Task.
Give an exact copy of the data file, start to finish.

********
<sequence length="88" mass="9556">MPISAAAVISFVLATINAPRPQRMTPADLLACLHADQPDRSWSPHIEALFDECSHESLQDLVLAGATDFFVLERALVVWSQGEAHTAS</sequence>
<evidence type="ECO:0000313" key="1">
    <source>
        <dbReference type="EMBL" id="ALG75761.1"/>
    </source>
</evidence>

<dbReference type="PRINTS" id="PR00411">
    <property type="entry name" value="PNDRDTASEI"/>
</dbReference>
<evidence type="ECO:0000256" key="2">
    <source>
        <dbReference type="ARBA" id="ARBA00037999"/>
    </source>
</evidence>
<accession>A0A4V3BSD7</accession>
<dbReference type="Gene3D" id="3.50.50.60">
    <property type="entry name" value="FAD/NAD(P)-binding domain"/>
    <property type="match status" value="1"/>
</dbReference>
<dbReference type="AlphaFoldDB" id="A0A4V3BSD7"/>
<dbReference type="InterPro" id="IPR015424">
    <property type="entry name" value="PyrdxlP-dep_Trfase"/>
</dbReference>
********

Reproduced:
<sequence length="88" mass="9556">MPISAAAVISFVLATINAPRPQRMTPADLLACLHADQPDRSWSPHIEALFDECSHESLQDLVLAGATDFFVLERALVVWSQGEAHTAS</sequence>
<evidence type="ECO:0000313" key="1">
    <source>
        <dbReference type="EMBL" id="ALG75761.1"/>
    </source>
</evidence>

<dbReference type="PRINTS" id="PR00411">
    <property type="entry name" value="PNDRDTASEI"/>
</dbReference>
<evidence type="ECO:0000256" key="2">
    <source>
        <dbReference type="ARBA" id="ARBA00037999"/>
    </source>
</evidence>
<accession>A0A4V3BSD7</accession>
<dbReference type="Gene3D" id="3.50.50.60">
    <property type="entry name" value="FAD/NAD(P)-binding domain"/>
    <property type="match status" value="1"/>
</dbReference>
<dbReference type="AlphaFoldDB" id="A0A4V3BSD7"/>
<dbReference type="InterPro" id="IPR015424">
    <property type="entry name" value="PyrdxlP-dep_Trfase"/>
</dbReference>